Siri's voice: Susan Bennett reveals that she is the real voice behind Apple's Siri

Though you’ve never met Susan Bennett, you are probably more familiar with her than you think. You may have asked her for directions, what the weather is like, the score to baseball games and even to remind you to pick up dog food.

Bennett has revealed herself the voice of Apple’s original Siri, and in a recent interview with CNN, she dished on, among other things, how she came to be the one to give life to your favorite snarky personal assistant.

Bennett has done voice work for automated systems since the 1970s. Her first job in the biz was as the voice of Tilly the all-time teller, the first ATM machine. She’s also lent her vocals to GPS devices, automated telephone systems and even Delta airlines terminals.

“The Siri voices were recorded in 2005, in the month of July, four hours a day for the whole month,” Bennett told CNN. “When I recorded those voices, I had absolutely no idea where they would end up.”

Software company ScanSoft, which eventually merged with Nuance Communications, approached Bennett about doing some recordings that would be used in a database to construct speech. Nuance is believed to be the company that partnered with Apple to provide the technology behind Siri.

Though Bennett’s thought was that those speech samples would be used in company telephone systems, according to CNN, she first heard her voice as Siri the same time many of us did - after the launch of Apple’s iPhone 4s in 2011.

Susan Bennett, voice of Siri
“The first time I actually heard my voice as Siri was when my friend emailed me and said, ‘Isn’t this you?’ Bennett said. “And because I didn’t have the newest version of the iPhone, I went to the Apple site and that’s where I heard the voice, and I just went, ‘Ohh, hmm. That is me.’”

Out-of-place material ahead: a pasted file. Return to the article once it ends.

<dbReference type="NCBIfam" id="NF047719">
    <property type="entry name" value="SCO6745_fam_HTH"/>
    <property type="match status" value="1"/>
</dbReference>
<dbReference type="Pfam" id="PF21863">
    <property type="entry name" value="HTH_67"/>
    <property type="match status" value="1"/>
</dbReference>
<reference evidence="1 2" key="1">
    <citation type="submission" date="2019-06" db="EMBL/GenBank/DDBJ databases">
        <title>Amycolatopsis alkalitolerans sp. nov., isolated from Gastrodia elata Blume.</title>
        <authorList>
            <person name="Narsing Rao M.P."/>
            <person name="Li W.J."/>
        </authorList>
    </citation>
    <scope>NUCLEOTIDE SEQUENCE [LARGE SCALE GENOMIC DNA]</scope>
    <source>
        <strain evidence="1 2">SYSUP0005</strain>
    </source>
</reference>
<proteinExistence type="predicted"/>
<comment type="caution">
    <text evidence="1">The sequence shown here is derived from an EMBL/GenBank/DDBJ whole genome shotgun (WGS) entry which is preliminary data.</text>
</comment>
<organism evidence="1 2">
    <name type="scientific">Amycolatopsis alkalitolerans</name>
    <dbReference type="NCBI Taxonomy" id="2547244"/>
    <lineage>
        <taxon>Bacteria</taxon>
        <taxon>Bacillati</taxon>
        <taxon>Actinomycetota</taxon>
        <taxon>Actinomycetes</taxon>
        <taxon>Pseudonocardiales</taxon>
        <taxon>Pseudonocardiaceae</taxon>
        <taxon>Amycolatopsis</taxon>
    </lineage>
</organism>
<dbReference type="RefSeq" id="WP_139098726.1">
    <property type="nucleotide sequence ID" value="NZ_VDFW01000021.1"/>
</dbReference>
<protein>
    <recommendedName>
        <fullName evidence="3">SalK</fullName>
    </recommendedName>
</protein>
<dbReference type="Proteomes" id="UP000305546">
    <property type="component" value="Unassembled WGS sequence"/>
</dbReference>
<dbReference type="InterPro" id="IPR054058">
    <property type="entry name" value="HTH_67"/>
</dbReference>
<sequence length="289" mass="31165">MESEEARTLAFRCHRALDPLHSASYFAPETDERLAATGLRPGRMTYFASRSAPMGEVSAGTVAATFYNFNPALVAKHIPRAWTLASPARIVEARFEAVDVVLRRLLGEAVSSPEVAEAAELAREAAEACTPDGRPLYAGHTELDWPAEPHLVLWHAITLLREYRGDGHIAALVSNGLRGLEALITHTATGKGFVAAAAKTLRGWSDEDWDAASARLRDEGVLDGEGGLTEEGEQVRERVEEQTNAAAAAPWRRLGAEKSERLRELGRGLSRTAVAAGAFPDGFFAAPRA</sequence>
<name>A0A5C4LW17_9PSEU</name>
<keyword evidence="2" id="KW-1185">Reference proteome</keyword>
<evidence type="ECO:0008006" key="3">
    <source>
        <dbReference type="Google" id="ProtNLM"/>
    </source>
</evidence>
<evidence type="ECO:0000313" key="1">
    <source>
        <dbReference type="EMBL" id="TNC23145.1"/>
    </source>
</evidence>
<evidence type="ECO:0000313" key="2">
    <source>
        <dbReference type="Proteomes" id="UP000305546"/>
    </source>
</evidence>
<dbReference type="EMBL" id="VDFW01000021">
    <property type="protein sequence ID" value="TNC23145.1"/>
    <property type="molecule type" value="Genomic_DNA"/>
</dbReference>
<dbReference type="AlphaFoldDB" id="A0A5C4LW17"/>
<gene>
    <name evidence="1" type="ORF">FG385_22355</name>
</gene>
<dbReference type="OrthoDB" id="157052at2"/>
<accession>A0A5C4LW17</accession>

Apple has yet to confirm that the Susan Bennett recordings were what was used to create the original Siri voice, but legal representation for Bennett has vouched for her and audio-forensics have told CNN that Bennett and the Siri voice are a “100%” match. Bennett says she was inspired to reveal herself after a feature in tech news site The Verge called "How Siri Found Its Voice," after which many readers concluded that the voice of Siri was another voice actress, Allison Dufty.

Dufty cleared up the record on her own website; her website now comes with a disclaimer that she is "positively NOT the voice of Siri." Great Britain's Siri -- a man on the UK version of the phone -- is Jon Briggs, a voice actor who revealed himself in 2011 shortly after the release of the iPhone 4S. The identity of the American Siri had been kept a mystery for some time, but now it appears Bennett has provided a definitive answer...

...for now, at least: With iOS 7, Apple has given users two options for Siri voices, a male and female now. And though Apple will neither confirm or deny, it sounds as though Bennett’s female voice has been replaced.

As for the sometimes “snippy” tone of our beloved original Siri, there may be an explanation for that.

"There are some people that just can read hour upon hour upon hour, and it's not a problem,” Bennett explained to CNN. “For me, I get extremely bored ... So I just take breaks. That's one of the reasons why Siri might sometimes sound like she has a bit of an attitude. Those sounds might have been recorded the last 15 minutes of those four hours."

Siri, it’s nice to meet you.
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